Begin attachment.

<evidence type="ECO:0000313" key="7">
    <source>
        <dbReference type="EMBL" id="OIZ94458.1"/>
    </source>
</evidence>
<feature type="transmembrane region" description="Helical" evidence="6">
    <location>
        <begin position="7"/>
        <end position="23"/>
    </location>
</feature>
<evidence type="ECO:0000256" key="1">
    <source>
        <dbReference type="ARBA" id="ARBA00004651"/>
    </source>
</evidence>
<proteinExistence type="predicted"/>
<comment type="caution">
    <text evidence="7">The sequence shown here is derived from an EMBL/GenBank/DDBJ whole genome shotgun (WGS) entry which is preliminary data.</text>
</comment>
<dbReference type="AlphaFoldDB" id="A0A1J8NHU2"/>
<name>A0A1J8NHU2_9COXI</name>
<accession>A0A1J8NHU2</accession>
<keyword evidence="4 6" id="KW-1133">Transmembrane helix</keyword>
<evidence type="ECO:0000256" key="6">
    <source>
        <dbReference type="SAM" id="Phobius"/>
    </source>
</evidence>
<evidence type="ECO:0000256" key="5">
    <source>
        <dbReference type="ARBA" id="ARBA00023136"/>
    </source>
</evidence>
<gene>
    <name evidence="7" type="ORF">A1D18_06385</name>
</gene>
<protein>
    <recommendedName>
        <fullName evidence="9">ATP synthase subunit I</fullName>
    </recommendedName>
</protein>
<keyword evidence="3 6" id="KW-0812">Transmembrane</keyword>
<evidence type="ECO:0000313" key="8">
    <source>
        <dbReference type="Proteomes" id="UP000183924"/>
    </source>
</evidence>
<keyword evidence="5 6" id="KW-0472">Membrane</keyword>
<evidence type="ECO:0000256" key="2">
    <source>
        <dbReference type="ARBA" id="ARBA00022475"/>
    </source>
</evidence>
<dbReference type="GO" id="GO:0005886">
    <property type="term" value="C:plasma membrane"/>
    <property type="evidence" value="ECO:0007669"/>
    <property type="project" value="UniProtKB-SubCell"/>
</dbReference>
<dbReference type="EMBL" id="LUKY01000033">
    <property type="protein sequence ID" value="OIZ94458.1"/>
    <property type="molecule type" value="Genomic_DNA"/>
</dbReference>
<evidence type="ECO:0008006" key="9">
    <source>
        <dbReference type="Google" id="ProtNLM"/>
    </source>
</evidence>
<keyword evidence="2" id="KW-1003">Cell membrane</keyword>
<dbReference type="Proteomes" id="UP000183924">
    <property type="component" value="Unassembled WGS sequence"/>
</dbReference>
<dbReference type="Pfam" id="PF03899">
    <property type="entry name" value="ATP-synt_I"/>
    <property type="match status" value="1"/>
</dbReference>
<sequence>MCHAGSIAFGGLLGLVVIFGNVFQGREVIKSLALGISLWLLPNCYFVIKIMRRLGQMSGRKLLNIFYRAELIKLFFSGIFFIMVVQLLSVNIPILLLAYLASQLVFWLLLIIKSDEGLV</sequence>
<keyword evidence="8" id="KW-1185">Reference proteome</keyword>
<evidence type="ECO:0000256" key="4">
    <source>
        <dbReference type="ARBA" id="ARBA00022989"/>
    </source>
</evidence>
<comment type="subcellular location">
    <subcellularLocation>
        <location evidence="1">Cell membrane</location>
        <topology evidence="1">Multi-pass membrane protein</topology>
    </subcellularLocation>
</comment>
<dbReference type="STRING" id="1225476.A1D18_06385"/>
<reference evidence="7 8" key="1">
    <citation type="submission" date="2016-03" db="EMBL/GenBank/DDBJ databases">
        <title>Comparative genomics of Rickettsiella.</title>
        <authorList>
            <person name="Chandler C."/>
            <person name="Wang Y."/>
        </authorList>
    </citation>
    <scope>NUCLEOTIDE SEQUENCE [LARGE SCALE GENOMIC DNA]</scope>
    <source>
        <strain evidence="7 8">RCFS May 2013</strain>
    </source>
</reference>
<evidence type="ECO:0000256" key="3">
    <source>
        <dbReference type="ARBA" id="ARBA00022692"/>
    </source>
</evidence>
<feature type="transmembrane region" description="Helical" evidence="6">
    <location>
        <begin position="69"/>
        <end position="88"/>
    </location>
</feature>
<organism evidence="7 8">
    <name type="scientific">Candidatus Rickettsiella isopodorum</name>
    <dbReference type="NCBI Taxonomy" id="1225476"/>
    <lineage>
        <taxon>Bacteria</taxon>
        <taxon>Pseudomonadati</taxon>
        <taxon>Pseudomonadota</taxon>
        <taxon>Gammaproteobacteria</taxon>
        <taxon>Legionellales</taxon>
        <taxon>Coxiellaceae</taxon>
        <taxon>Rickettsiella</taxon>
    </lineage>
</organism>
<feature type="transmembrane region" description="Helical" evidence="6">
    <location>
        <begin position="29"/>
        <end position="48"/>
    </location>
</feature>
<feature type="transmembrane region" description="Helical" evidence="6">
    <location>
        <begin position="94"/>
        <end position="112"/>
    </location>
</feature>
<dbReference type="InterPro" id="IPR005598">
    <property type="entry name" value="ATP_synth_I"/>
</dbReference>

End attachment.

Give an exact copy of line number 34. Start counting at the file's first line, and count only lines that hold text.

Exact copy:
</evidence>